And it may very well be there are some society pressures where you are expected to do something if you're fit and healthy and ER would just brand you as lazy and not contributing to society (unless, say, you generously volunteered your free time to a worthy cause, which would be seen as "doing something").

So I think that if Americans didn't have such a miserable work life and could get some quality balance, ER would be a much less popular concept than it is. Me though, I'm just lazy so it wouldn't matter either way.
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Old 12-29-2007, 12:14 PM   #69
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I don't know if it's is just an American concept, but it seems that Americans have more reasons to want to ER vs other wealthy developed countries where people could ER but don't.
At first I felt defensive about your post but after thinking about it I agree. As Americans we are pretty much stuck with the system we are born into. Of course, we can try to change it in small ways -- like ER'ing and chatting about it on the web (while be brag about all the fun things we get to do now ). It is not really that bad a system though compared to all the others out there. Sometimes I read about other social systems and am a bit envious. But there are, of course, tradeoffs and if you are smart about it you can have a good time in the economic system you inherited.

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And it may very well be there are some society pressures where you are expected to do something if you're fit and healthy and ER would just brand you as lazy and not contributing to society (unless, say, you generously volunteered your free time to a worthy cause, which would be seen as "doing something").
So at what age is it OK to retire in your country? What downsides to your system do you see? I am really curious.
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Old 12-29-2007, 02:46 PM   #70
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But there are, of course, tradeoffs and if you are smart about it you can have a good time in the economic system you inherited.
First, in case you didn't know, I'm an American citizen too and FIRE'd, but I live overseas. And I agree America doesn't have the worst system in the world either. I mean, look at Somalia.

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So at what age is it OK to retire in your country? What downsides to your system do you see? I am really curious.
Well, it's a free country and you can retire whenever you want. But to qualify for your state pension men have to work until 63 and women to 59. If you asking about the downsides specifically to the retirement system here in Estonia, I think the current system is pretty cool and offers a lot of personal control to financing one's retirement. But a small population with a declining birth rate together with an aging population is a strain on the system (something many other places face). So they are slowly increasing the retirement age over time (eventually to 65 for both men and women) to help ease that strain.

And Estonia has some very specific problems such as many poor elderly people (mostly Russian speaking former factory/farm workers) that lost their jobs when Estonia regained it's independence in 1991 are going to continue to live in poverty until death and receive only the minimum state pension allowed. They fell through the cracks created between the old Soviet system and the current Scandinavian/Western system.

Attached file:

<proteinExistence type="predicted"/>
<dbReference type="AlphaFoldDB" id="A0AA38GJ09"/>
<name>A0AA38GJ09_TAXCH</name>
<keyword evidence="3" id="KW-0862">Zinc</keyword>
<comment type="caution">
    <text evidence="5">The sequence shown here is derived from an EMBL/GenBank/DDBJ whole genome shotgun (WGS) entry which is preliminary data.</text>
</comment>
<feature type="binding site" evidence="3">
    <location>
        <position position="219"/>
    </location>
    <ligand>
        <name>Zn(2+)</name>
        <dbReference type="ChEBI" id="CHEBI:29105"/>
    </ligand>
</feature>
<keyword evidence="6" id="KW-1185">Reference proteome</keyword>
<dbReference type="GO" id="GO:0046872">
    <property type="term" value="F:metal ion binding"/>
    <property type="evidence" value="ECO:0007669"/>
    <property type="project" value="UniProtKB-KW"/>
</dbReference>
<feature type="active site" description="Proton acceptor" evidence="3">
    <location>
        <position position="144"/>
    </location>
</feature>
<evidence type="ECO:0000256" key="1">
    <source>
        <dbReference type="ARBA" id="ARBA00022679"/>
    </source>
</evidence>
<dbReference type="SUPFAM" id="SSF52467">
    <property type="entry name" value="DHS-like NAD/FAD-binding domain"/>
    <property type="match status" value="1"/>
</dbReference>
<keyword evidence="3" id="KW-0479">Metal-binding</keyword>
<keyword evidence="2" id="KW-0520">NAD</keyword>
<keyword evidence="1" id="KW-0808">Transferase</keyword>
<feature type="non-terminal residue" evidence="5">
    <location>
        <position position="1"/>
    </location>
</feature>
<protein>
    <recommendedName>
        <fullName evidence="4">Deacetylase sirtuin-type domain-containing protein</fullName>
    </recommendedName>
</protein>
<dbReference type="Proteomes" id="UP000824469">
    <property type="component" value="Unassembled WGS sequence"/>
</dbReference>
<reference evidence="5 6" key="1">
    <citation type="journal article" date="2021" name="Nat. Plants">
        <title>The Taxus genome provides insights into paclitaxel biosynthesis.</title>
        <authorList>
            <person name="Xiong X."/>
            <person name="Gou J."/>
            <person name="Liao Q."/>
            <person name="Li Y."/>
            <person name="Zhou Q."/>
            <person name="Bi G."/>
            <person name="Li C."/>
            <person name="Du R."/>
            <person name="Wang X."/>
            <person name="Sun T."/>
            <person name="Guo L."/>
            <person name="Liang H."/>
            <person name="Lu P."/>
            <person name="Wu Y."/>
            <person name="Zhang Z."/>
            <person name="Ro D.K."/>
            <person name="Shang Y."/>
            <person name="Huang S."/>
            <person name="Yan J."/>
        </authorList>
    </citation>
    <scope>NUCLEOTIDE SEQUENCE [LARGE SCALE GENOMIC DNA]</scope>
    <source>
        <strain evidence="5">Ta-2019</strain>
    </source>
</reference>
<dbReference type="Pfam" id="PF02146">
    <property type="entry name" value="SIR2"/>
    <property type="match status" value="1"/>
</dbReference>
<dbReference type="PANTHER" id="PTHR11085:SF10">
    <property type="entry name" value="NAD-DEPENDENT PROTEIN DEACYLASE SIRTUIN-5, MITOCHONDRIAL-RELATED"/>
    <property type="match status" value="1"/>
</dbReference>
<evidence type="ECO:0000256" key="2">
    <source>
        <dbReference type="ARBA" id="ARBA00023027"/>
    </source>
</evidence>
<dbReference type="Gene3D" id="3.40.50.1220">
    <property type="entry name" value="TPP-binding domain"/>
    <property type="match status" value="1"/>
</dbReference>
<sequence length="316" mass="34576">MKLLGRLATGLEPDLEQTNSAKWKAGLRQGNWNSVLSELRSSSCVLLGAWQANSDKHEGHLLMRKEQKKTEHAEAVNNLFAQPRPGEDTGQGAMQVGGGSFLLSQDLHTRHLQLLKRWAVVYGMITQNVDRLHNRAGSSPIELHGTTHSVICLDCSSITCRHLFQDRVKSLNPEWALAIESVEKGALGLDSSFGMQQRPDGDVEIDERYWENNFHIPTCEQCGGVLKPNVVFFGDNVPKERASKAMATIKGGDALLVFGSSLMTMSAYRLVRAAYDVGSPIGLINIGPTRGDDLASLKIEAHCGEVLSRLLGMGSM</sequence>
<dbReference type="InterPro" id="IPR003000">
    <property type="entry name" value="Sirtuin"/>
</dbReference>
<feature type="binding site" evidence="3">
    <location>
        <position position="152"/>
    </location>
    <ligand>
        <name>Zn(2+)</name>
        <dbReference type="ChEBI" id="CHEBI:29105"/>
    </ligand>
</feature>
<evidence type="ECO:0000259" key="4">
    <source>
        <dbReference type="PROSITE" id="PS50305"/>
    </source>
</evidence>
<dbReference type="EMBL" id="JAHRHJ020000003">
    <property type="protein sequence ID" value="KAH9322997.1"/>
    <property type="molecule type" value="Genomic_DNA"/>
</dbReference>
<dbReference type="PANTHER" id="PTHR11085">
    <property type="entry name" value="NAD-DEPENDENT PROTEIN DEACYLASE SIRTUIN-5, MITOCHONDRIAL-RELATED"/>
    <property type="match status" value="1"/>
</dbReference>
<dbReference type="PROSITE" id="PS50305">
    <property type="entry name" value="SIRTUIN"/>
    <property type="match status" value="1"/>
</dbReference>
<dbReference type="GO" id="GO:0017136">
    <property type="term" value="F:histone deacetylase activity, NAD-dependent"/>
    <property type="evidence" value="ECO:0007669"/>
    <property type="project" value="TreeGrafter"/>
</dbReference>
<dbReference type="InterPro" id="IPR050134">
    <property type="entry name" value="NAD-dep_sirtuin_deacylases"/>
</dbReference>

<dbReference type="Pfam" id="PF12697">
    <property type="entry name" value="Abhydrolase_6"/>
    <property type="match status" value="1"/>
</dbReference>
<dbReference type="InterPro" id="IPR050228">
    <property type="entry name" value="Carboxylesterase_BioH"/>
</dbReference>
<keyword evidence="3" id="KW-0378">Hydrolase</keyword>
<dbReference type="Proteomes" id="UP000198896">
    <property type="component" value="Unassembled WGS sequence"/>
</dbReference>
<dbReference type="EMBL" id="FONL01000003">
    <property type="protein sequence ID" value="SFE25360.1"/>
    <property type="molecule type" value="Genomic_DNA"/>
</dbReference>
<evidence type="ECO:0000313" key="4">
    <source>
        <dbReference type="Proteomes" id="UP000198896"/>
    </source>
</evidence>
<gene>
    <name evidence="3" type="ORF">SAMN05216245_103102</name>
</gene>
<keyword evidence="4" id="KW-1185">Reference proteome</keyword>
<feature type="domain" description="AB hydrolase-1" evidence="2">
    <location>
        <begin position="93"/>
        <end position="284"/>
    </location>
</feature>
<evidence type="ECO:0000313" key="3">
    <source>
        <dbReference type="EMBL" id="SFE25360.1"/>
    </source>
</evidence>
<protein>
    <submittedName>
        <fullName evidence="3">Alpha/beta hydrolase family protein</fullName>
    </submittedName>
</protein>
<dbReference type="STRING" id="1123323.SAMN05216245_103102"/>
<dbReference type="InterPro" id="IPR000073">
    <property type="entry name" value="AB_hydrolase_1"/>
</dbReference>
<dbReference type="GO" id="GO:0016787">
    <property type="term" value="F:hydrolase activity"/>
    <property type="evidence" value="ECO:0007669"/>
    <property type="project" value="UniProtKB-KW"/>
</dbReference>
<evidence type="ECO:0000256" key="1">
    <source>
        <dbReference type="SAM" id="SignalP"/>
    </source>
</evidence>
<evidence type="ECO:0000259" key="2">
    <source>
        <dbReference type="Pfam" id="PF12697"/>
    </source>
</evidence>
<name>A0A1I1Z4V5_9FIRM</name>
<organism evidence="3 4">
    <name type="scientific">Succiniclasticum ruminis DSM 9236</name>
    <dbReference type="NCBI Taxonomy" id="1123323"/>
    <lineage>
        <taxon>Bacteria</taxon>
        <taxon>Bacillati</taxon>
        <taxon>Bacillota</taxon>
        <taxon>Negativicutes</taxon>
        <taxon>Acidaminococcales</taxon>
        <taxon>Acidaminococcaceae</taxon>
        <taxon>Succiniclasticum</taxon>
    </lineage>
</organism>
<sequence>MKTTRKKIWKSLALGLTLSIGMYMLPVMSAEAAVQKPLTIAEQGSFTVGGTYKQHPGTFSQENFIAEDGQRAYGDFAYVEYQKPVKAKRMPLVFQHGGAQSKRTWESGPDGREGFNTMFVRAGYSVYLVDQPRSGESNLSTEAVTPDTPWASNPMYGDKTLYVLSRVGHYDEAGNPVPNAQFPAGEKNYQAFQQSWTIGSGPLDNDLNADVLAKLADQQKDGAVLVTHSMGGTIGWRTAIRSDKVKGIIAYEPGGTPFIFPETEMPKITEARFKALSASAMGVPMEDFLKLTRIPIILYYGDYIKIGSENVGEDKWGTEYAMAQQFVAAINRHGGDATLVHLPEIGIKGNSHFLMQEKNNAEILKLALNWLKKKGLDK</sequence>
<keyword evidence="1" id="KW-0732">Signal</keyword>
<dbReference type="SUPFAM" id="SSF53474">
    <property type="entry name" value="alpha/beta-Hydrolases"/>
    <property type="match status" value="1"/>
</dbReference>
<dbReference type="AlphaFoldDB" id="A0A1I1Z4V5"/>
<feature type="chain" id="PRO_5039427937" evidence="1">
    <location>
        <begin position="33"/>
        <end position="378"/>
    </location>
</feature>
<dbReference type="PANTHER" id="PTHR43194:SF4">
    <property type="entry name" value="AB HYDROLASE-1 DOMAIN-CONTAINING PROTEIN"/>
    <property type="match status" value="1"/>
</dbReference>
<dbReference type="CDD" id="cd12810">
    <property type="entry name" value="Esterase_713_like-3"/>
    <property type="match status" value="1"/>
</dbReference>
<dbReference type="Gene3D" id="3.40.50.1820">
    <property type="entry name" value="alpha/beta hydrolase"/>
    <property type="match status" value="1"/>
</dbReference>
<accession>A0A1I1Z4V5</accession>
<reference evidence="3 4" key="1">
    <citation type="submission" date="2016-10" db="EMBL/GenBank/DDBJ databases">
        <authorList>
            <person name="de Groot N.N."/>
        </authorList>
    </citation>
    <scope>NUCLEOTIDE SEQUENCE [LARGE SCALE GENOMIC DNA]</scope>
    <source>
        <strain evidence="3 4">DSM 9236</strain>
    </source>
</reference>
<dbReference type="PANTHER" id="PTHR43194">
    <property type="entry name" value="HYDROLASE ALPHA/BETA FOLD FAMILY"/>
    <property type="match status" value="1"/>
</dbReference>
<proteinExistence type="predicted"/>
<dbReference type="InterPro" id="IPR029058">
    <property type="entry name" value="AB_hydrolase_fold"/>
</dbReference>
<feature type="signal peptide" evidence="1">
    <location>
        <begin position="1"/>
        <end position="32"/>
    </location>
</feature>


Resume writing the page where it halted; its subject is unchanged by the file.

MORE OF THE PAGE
And I'm sure there are other downsides I'm not aware of not being in the pension system myself. I'm not saying it (or any other system) is perfect. And most of the more enviable systems in the world couldn't be replicated in the U.S. even if you wanted to. The U.S. has a huge population, a huge bureaucracy and a runaway immigration problem that would be a big impediment to implementing a better system (whatever that is).
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Old 12-30-2007, 02:21 PM   #71
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You've been watching Jack Nicholson's rant in A Few Good Men too many times.
That card was used around 1971. And if the US wasn't here to defend you, you would probably be speaking German or Russian now. It really is that simple. We can just stick to ourselves of course, how good is your Arabic??
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Old 12-30-2007, 02:37 PM   #72
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Before Katrina - they had that card posted for a while near the take out/order pick up window - South Side Cafe. Nerves of steel - I always wore a Navy logo baseball cap when picking up their wonderously good sirloin burgers or even more rarely - Po Boys at Mother's.

Marines turn into real sweeties when they get old, retire, and take up cooking!

Both still in business.

heh heh heh - ER has a sport aspect - the earlier you cross the finish line(ER) - the more you can brag. Of course you can do like some old football coaches - relapse and get back in harness just cause you miss the game. I won't repeat the old stockbroker ad.
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Old 12-30-2007, 10:19 PM   #73
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I strongly disagree with this. If you look at all the nickel and dime taxes we pay in the country and please do include social security compared to what we get in return, Canadians and Europeans pay a heck of lot less than us. In many European societies, you don't even have babysitting expenses. Do you have any idea what babysitting cost in America? Try $1,000 to $1,500 per week per child and that's at a day care center!
I am sure the above amounts must be typos? Did you really mean that babysitting costs in America run $52000.00 to$78000.00 per year per child That is absurd.